Meter taxis lose bid to declare Uber anti-competitive

Demand for Uber has been surging in places such as Johannesburg. (Gareth van Zyl)
Demand for Uber has been surging in places such as Johannesburg. (Gareth van Zyl)

Johannesburg - The Competition Commission has struck down meter taxi drivers’ bid to declare internet app Uber as engaging in predatory pricing and anti-competitive behaviour.

In May this year, eight regional taxi companies and 150 individual members of the SA Meter Taxi Association filed the application against Uber with the Competition Commission.

The meter taxi group’s chief complaints were that Uber floods the market with vehicles while not complying with regulations, and that the internet app charges prices that are below costs.

The meter taxis also alleged that Uber operates unfairly by securing partnerships with multinational companies and that it “misleads the public” on its job creation claims.

But after studying the allegations, the Competition Commission said it had decided to non-refer, or not prosecute, the case.

“The Commission has conducted an investigation into these allegations and has taken a view that the alleged conduct does not contravene the Competition Act,” said the Competition Commission on Thursday afternoon.

“In terms of the Competition Act, the Metered Taxi Industry has 20 business days to refer the complaint directly to the Competition Tribunal if it disagrees with the Commission’s decision,” said the Commission.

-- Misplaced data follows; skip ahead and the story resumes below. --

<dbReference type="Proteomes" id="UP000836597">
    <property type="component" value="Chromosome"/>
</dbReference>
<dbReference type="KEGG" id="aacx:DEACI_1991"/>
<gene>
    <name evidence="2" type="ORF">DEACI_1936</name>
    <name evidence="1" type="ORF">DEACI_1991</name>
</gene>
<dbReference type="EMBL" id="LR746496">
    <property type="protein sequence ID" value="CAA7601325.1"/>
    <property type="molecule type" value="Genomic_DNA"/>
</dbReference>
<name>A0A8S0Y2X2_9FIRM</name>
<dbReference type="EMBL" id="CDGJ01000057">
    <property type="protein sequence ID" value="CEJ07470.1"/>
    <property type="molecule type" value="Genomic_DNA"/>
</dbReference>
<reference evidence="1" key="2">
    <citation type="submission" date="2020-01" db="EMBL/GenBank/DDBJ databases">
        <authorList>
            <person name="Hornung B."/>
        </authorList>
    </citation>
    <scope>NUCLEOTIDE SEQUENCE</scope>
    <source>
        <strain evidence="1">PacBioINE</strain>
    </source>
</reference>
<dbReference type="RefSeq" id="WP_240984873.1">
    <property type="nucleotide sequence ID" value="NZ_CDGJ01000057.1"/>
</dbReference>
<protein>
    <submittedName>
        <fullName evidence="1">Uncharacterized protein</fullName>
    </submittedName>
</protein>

‘Tall order’

Earlier this year, competition law experts Maphanga Maseko and Crystal Davids of TGR Attorneys wrote that it would be challenging for meter taxi drivers to obtain a successful application against Uber with the Commission.

“Proving the allegation against Uber is likely to be a tall order for the complainants as they first have to identify the geographic and product market in which the alleged contravention took place,” said the experts.

“They must prove that Uber is the dominant firm in the relevant market identified, before even engaging the merits of the predatory pricing argument, if any.

“If the complainants are not successful with identifying the geographic and product market concerned, this should be the end of the matter when one regards case law,” they said.

Maseko and Davids further pointed out that South Africa’s Competition Act “encourages a much more competitive and transparent economy and promotes consumer choices as a centrepiece to competition in a market”.

“The Competition Act envisages markets in which consumers have access to, and can freely select, the quality and variety of goods and services they desire,” Maseko and Davids wrote.

Tense rivalry

The decision by the Commission further comes after Uber has experienced opposition from local meter taxi drivers that, at times, has spilled into violence on city streets.

In May this year, three metro police officials were injured after meter taxi drivers stoned two Uber cars and two metro police vehicles in Sandton.

The attack came shortly after a group of meter taxi drivers clashed with their Uber counterparts in the Johannesburg central business district. The metered taxi drivers also tried to chase down Gauteng Transport MEC Ismail Vadi.

The clash came amid the Gauteng provincial government announcing that it would formally license the car-hailing app service.

Several meter taxi drivers at the announcement said they didn’t want Uber in South Africa.

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